Hardback book ‘Forecast for Overlord’, by J M Stagg, 1971. A first-hand account of the weather forecasting that allowed the D-Day operations to be carried out on June 6, 1944. Written by General Eisenhower’s chief weatherman. Airmen at RAF Tiree collected the weather data that was used to forecast D-Day.
Clear, glass, non-aerated drinks bottle made by D. McCall & Co., Oban, from around 1930-1950.
Lapel or cap badge of RAF 518 Squadron found on a sports field in South Island, New Zealand, in 2019 (32 x 20 mm). Made in Birmingham by HW Miller – medal, badge and button manufacturers since the 1930s. 518 Squadron – Meteorological Observers was stationed on Tiree during WWII. Only a handful of New Zealand men served at RAF Tiree, and it is presumed that the badge belonged to one of them and was dropped on his returned to New Zealand. The badge depicts a hand holding a key with the inscription ‘Tha an Iuchair againn-ne / We hold the key’.
Small box of 14 photographic slides of colour images of Tiree (2 of Iona): Ruaig PO, ferry, Heron plane, puffer at Scarinish Harbour, landscapes.
Printed copy of full text for ‘Give us more land and give it to us now – demands for new crofts and Balephetrish after World War I’ by Bob Chambers, 2018. Includes images of letters written in 1919 to the secretary of the Board of Argiculture for Scotland from Cath MacKinnon, to Sir William Sutherland, MP for Argyllshire, from Archibald MacLean, and to an authority from Hector MacLean. (held digitally in An Iodhlann)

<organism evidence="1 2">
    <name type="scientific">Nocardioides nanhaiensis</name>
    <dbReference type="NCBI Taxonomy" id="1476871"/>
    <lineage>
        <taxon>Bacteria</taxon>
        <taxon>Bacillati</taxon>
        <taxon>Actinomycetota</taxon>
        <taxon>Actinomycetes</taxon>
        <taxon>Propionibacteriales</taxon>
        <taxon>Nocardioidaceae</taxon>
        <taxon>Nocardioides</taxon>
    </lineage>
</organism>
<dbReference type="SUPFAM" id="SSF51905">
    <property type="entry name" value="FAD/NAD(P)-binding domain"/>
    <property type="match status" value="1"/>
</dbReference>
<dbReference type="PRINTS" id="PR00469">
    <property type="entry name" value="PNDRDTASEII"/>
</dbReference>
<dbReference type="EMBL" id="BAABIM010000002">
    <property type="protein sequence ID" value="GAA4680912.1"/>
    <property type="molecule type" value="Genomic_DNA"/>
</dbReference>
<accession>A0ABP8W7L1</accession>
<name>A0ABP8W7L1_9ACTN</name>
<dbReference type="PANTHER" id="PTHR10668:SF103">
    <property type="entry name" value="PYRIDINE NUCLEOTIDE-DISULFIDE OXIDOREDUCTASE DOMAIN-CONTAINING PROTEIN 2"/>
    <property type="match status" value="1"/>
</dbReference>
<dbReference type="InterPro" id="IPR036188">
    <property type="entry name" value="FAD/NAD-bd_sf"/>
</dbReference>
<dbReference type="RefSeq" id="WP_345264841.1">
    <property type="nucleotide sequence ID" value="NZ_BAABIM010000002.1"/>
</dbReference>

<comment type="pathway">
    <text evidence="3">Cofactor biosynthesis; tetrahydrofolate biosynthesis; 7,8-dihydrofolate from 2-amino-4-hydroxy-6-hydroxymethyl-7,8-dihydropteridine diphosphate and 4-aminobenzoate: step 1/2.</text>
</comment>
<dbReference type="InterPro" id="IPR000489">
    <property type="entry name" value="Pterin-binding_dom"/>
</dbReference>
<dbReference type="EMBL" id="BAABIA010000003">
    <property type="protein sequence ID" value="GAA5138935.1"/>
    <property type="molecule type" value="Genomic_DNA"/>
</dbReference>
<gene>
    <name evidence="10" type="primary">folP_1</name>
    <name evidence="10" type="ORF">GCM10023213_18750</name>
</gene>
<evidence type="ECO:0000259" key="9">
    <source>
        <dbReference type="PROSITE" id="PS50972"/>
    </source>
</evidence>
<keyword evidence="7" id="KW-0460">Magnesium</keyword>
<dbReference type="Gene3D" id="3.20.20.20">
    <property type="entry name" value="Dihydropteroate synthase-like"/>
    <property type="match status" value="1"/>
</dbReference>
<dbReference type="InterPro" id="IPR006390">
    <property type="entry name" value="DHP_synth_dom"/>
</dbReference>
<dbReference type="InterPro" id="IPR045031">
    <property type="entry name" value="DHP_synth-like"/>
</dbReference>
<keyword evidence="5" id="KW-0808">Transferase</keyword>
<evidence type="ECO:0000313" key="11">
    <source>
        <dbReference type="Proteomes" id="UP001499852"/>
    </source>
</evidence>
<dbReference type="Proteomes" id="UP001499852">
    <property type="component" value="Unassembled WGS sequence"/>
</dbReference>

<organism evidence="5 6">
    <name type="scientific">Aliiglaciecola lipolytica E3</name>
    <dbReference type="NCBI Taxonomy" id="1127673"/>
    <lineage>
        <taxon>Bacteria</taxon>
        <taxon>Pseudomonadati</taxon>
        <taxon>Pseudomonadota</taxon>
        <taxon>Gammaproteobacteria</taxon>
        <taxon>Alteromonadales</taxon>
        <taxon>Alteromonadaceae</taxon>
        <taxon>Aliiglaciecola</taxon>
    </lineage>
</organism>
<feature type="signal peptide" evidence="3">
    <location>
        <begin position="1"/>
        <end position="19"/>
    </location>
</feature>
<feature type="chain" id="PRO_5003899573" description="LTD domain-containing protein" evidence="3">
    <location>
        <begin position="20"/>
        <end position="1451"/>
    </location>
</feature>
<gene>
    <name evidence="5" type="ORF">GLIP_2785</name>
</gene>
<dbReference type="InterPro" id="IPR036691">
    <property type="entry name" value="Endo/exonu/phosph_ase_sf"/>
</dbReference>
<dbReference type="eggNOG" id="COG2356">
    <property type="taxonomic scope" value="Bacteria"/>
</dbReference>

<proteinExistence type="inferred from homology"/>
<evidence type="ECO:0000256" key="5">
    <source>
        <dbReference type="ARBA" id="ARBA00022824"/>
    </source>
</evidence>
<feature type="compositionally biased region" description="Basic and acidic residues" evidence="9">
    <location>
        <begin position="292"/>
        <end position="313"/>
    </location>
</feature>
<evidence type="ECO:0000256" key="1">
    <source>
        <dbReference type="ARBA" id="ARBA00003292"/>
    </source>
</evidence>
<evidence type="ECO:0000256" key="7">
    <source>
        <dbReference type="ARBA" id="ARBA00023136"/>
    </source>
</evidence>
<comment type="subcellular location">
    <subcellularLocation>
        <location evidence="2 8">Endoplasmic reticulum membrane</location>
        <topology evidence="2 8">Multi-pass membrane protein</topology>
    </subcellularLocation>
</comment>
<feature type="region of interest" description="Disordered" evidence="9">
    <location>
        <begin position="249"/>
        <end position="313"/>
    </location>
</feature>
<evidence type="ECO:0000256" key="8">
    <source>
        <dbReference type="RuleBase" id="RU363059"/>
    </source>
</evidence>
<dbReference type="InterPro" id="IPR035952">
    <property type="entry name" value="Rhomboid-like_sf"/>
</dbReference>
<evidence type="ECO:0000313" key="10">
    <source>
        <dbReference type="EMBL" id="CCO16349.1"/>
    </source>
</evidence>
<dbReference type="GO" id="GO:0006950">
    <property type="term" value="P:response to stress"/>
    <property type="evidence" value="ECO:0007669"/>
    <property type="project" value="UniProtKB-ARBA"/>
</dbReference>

Bound composition: ‘Eric Crow’s War’ – a summary of the wartime diaries of Eric Crow who was stationed at RAF Tiree during WWII. Includes photographs and family tree. Compiled by Eric’s son in 2018. Sections about Tiree on pages 17 & 18.
Click here to view 2019.37.1 extract
Set of eight tiny ‘Magneto’ spanners and screwdriver used for adjusting the Magneto batteries in army trucks during WWII.
Black & white photograph of Hugh Fullarton, son of Annie Cameron, Balevullin (ca 1880-1965), collecting water from the well on the other side of the bridge from Annie’s house in around 1965. The well was the water supply for the house. It is no longer visible.
Black & white photograph of a daughter and grandson of Annie Cameron, Balevullin (ca 1880-1965), in front of the shed belonging to Neil McNeil, in around 1965. The shed was adjacent to Annie’s house, which is just visible on the left. Annie moved to Greenock when she was young, although her children and grandchildren spent summers in the house until it was sold and demolished in around 2003.
Collection of 11 photographs (printed from pdf files) of the house and family of Annie Cameron, Balevullin (ca 1880-1965), and information from her grandson emailed in 2018. Three photos are catalogued separately under 2019.32.2 to 2019.32.4.
Click here to view 2019.32.1